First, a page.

Carefully place rack of filled jars into a canner of simmering water. Beware of splashes and steam burns! Put on lid.
Wait for water to come to a rolling boil before you begin timing. Process pints and half-pints for 20 minutes, quarts for 25.
Wait for water to come to a rolling boil before you begin timing. Process pints and half-pints for 20 minutes, quarts for 25.
Carefully remove jars from canner using a jar lifter.
Carefully remove jars from canner using a jar lifter.

Step Six - Cool and Store Jars

Set jars on a towel or board away from drafts to cool overnight. As jars cool, lids should "ping" as they seal. When completely cool, check seals, and reprocess or refrigerate all unsealed jars. Store in a cool, dark place.
Set jars on a towel or board away from drafts to cool overnight. As jars cool, lids should "ping" as they seal. When completely cool, check seals, and reprocess or refrigerate all unsealed jars. Store in a cool, dark place.

Finding Wild Plums Near You

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    • Dim Flaxenwick profile image

      Dim Flaxenwick 6 years ago from Great Britain

      That was so interesting. It looks delicious.

      Putting plenty of pictures on this type of hub is ideal. Thank you. It's not always so easy to follow words alone. Well done and thank you again

    • ButterflyWings profile image
      Author

      ButterflyWings 6 years ago

      DF,

      Thanks so much.

      I agree that pictures enhance recipes a great deal. If nothing else, they give you an idea of whether it's something you actually want to eat. :)

    • LiftedUp profile image

      LiftedUp 6 years ago from Plains of Colorado

      How beautiful the coloring of those plums! Thanks for this hub.

    • ButterflyWings profile image
      Author

      ButterflyWings 6 years ago

      Lifted Up,

      You are most welcome. I had much pleasure putting this hub together, because the photos were so cheery. :)

    • RunAbstract profile image

      RunAbstract 6 years ago from USA

      I love that you wrote this article, and gave us such wonderful steps, with pictures! I see tons of wild plums every fall. Now I know just what to do with them! Thank you so much!

    • ButterflyWings profile image
      Author

      ButterflyWings 6 years ago

      RunAbstract, I am so glad I could be of help! These plums are delicious, so make lots. ;)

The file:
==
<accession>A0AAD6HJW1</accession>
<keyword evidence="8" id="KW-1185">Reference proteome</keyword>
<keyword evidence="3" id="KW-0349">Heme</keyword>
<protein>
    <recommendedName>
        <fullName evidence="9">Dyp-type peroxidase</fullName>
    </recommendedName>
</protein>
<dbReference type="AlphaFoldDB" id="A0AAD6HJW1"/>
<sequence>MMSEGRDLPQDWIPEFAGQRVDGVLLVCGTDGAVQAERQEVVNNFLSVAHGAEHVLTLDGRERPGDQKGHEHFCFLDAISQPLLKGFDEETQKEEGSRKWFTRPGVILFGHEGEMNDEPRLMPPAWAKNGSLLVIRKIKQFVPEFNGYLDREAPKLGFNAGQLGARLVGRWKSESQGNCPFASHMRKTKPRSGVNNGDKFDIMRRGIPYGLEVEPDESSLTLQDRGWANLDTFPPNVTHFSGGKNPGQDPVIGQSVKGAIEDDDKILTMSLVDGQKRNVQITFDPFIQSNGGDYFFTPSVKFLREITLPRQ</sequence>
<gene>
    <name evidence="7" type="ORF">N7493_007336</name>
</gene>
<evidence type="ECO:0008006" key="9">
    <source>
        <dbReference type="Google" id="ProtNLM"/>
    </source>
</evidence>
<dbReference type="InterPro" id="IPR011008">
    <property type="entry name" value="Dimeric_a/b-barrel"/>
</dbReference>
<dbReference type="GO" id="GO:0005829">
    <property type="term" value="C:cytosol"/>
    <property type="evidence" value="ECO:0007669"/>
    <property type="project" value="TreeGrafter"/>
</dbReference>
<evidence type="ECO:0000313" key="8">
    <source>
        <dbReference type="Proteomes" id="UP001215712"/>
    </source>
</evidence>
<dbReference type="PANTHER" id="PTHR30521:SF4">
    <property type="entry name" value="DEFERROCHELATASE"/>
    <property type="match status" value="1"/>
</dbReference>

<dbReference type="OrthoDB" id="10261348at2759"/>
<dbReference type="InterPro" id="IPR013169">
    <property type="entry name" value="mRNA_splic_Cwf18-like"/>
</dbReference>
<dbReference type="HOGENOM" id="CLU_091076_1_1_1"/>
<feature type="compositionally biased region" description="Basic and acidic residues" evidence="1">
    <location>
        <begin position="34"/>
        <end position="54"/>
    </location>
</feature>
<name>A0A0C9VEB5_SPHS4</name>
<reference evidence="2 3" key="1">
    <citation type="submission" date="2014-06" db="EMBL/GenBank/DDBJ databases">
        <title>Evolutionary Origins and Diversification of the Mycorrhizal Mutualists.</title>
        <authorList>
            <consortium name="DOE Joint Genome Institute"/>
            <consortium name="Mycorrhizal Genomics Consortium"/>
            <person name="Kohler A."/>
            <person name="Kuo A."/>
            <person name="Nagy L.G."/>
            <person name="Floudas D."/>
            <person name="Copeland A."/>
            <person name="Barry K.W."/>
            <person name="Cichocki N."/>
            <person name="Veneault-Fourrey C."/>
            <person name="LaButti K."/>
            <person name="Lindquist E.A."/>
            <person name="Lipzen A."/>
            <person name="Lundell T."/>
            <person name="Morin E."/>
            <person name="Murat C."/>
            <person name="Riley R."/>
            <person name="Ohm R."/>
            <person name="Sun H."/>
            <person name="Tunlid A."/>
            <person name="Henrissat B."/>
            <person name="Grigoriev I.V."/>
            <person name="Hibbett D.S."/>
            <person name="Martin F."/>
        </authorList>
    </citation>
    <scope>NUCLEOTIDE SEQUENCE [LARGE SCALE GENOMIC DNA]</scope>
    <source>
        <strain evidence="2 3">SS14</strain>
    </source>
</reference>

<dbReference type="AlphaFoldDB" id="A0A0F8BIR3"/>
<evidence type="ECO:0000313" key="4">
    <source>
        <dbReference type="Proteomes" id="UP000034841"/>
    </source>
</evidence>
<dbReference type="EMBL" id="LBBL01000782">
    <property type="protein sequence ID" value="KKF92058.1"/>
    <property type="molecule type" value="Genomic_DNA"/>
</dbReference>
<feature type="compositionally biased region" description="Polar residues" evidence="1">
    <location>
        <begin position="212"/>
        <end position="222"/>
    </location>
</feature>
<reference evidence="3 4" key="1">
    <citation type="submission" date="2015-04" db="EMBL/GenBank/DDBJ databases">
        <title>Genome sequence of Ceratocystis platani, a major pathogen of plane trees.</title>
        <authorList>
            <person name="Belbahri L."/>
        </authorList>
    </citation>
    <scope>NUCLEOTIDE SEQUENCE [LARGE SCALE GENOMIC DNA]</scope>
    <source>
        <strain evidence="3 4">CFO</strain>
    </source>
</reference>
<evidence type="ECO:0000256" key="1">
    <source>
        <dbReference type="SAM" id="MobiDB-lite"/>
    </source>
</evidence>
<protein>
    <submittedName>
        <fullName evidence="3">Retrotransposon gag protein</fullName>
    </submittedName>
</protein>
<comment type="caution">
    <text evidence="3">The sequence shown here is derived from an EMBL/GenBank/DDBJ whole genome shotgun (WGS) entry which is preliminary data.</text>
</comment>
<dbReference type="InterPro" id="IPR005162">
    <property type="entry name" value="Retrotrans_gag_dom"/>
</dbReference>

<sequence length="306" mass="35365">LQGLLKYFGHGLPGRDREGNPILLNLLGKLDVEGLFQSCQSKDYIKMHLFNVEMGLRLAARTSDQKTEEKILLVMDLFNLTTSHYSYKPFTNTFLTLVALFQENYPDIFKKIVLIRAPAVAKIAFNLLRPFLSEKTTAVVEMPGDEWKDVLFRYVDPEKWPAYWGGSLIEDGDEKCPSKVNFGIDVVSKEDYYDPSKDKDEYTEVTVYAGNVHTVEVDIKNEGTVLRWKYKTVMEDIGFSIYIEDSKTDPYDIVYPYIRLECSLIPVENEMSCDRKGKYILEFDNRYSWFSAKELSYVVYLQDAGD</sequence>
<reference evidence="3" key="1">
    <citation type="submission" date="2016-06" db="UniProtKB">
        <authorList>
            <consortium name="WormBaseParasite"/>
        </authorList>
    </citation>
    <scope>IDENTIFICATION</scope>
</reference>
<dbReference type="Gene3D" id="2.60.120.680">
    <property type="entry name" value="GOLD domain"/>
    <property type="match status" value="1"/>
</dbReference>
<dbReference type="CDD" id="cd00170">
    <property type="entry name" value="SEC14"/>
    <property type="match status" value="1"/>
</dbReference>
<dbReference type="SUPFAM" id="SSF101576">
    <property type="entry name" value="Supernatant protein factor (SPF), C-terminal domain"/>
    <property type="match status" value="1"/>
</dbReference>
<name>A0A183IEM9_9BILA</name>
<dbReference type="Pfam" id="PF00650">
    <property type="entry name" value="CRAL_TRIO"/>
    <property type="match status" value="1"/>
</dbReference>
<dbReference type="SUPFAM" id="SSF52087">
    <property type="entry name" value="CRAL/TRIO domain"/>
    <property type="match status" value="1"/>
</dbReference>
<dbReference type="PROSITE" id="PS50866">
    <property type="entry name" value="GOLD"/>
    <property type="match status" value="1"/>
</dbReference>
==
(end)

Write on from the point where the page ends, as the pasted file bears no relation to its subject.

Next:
• cranberrybrook 6 years ago

      I am SO excited to try this today!! I have 5 wild plum trees, and didn't want to make 10,000 quarts of preserves or spend $200 on a steam juicer this year! Thanks!

    • ButterflyWings profile image
      Author

      ButterflyWings 6 years ago

      Cranberrybrook, I share your excitement! Our plums are not quite ripe yet, but I am looking forward to renewing my supply. I am also looking forward to making Spiced Wild Plums, canned. The ones shown here are good, but the spiced ones are *fabulous*. I have a hub just about ready to go up, showing how to do those, so stay tuned.

    • Helen Mitchell 21 months ago

      a friend gave me a bag of ornamental plums. they are the size of cherries or large grapes. I want to can them. Question...... they are still hard - can I still do this or see if they get a bit softer 1st ?

      hoping this is seen and answered soon. I am on facebook so you can answer there if need be. (helen.mitchell.505@facebook.com)

    • ButterflyWings profile image
      Author

      ButterflyWings 21 months ago

      Helen,

      I'm not sure what "ornamental" plums are as opposed to other small types. But if they are edible, and taste good to you, I don't see why you shouldn't be able to can them at any stage. In fact, with normal wild plums, their being too soft when they are completely ripe is a bigger concern than too hard. So yours being somewhat hard may help them hold their shape better. The only thing I'd watch out for is how tart or (sometimes) bitter they are, if your plums are not really ripe. They may give you a tummy ache, as will many "green" (immature) fruits. If yours do go soft before you do something with them, the worst that can happen is you wind up with jam instead of whole plums. Just taste your product before you fill your jars, and decide whether to add more sugar, spices, or what you like.

      Anyway, have fun with your experiment and remember that it's good to try new things. :-)